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Rihanna’s new brand will sit alongside Dior, Givenchy, and Celine

Rihanna’s new brand will sit alongside Dior, Givenchy, and Celine
[Photo: Mark Ganzon/Getty Images for Fenty Beauty]

Rihanna Robyn Fenty–better known as simply Rihanna–is finally getting the recognition she deserves as a designer. Today, LVMH Moët Hennessy Louis Vuitton, the world’s largest luxury group, which is worth $14 billion, announced that Rihanna will create a new brand that will sit within its stable alongside heritage brands like Dior, Celine, and Givenchy. The 31-year-old first came to the world’s attention as a singer, but over the last few years, she’s launched her own inclusive fashion label called Fenty, as well as a makeup brand, Fenty Beauty. We can expect to see the first looks from her LVMH-incubated brand, currently dubbed Fenty Maison, later in May.

It’s a groundbreaking moment for all parties involved. This is the first new brand that LVMH is developing internally since it launched Christian Lacroix in 1987. Rihanna, as the only woman of color running a brand within LVMH, will bring a new energy to a conglomerate known for its staid, traditional approach to luxury fashion. As Vanessa Friedman points out in her New York Times column, it signals that LVMH understands that “growth in the luxury industry may no longer come just from reinventing old heritage names.” Instead, it might come by embracing diverse young designers who may not be classically trained and have built strong relationships with their audiences through social media.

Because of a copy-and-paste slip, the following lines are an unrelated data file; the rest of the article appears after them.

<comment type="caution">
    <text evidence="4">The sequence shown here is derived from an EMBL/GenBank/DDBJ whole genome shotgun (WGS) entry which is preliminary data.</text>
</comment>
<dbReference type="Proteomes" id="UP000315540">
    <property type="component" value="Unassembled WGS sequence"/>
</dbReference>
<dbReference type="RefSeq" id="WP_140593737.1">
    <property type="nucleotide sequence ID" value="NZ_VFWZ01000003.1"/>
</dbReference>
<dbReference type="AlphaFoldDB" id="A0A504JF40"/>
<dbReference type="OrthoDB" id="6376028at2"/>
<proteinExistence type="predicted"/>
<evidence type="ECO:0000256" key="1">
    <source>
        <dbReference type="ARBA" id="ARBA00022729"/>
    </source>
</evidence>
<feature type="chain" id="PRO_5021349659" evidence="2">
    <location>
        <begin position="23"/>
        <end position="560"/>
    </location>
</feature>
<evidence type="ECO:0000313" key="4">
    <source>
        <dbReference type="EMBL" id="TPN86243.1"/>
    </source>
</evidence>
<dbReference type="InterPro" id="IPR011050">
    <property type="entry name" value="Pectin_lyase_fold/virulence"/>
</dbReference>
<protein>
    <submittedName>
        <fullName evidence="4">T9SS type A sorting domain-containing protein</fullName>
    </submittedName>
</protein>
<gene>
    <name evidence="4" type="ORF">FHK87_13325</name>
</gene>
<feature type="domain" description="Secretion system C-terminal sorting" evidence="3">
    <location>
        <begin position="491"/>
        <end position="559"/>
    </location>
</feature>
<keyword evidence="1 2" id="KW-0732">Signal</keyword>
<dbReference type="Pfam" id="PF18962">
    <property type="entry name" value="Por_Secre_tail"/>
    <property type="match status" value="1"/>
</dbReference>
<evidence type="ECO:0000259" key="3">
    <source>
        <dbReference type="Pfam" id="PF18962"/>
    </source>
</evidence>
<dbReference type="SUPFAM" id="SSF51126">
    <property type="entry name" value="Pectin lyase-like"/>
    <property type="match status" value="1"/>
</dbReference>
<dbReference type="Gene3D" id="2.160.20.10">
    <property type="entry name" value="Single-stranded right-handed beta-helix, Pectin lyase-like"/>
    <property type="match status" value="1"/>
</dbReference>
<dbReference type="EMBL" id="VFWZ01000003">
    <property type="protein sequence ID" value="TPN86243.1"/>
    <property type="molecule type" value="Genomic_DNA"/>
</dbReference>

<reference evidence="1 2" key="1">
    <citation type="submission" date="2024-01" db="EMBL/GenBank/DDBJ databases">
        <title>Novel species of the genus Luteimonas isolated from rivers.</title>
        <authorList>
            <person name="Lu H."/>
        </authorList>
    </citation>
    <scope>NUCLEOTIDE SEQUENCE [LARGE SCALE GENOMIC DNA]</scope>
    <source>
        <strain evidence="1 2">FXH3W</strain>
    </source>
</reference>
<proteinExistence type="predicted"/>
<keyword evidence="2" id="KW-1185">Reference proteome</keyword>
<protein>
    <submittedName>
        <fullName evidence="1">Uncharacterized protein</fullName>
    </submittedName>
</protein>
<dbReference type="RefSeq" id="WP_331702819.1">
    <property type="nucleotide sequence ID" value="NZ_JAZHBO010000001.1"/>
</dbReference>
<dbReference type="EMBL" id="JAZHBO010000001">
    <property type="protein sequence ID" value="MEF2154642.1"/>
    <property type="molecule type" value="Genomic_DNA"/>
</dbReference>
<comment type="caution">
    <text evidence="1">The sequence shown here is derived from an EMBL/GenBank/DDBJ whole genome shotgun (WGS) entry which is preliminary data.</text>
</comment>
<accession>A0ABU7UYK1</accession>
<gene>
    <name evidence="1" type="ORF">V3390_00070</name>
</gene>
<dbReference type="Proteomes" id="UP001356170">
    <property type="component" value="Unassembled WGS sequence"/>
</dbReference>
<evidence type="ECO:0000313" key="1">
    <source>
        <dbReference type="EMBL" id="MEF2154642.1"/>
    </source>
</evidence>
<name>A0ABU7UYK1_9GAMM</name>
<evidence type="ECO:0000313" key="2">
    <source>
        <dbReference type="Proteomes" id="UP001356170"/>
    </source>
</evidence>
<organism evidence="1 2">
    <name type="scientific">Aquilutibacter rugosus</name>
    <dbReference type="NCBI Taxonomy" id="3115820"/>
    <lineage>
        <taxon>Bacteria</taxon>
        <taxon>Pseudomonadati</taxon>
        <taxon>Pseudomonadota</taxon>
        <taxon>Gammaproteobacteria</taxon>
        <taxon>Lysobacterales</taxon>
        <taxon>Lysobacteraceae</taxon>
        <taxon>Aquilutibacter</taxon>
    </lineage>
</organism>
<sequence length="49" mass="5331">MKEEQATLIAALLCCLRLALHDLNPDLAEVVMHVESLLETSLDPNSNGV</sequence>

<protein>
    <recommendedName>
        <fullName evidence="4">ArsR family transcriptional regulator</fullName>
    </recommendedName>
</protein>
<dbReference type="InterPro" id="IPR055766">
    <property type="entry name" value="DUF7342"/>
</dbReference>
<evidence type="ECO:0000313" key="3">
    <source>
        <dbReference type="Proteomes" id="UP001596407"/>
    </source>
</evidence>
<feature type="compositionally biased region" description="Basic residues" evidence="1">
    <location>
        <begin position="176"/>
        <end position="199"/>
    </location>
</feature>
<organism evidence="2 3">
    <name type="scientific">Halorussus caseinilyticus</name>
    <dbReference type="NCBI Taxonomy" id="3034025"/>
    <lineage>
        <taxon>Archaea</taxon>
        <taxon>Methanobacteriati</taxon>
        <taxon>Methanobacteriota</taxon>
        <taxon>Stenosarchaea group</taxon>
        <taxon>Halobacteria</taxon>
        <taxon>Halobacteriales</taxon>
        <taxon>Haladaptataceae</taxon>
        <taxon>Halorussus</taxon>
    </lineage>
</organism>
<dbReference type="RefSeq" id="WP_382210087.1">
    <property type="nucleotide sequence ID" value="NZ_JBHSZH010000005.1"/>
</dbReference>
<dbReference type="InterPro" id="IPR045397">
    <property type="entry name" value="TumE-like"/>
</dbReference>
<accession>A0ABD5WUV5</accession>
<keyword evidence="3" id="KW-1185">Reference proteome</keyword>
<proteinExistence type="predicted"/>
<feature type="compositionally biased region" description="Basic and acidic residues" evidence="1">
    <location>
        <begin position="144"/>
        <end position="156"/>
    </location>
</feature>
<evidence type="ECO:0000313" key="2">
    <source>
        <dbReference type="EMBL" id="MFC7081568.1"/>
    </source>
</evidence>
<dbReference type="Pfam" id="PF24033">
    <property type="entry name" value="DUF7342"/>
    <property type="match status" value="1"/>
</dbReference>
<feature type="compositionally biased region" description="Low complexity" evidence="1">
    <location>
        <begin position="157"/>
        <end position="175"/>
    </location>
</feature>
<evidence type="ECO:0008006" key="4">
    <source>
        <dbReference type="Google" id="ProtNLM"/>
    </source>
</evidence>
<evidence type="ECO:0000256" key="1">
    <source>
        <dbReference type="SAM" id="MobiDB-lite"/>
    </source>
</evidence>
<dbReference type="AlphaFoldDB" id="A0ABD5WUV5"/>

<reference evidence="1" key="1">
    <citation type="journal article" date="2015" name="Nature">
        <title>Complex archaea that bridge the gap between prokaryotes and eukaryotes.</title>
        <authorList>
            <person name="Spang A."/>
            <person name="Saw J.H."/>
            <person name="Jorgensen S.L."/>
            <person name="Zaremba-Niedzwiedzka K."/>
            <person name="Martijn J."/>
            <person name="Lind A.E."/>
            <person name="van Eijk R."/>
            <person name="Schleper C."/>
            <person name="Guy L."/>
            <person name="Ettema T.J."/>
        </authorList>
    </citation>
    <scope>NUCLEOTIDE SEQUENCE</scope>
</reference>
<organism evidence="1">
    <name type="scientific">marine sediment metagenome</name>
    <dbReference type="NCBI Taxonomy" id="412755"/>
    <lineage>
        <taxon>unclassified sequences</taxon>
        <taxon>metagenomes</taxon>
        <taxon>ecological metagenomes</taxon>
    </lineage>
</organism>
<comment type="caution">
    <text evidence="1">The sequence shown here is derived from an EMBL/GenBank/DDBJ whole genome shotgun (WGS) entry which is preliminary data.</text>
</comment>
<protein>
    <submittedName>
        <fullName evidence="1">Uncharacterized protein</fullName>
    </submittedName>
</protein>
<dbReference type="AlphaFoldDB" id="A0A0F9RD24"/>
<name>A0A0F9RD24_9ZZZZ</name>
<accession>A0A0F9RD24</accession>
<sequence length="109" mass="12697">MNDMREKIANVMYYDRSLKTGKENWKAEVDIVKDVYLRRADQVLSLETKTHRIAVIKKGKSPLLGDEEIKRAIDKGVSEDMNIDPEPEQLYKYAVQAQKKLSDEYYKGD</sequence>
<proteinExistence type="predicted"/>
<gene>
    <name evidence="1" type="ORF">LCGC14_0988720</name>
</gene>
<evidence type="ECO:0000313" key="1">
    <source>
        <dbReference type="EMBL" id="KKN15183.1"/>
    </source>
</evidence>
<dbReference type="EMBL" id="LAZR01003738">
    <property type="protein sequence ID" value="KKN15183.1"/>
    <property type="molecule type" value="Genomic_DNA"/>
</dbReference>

Black designers are rare in the world of high fashion. Virgil Abloh–also a multi-hyphenate creator who has his own fashion label, but also designs Rimowa suitcases, Evian water bottles, and Ikea furniture–made waves when he was tapped by Louis Vuitton to become the head of menswear last year. As more black designers ascend to the top of luxury houses, there is hope that these brands will be more inclusive with who they bring on staff and the models they send on the runway.

Over the last few months, I’ve written about several racist incidents within the fashion world, from Prada’s blackface trinkets to Dolce and Gabbana’s offensive ads in China. Each time this happens, people often ask why there wasn’t someone at the company who could call out how problematic these decisions were. Hopefully, things are changing for the better.

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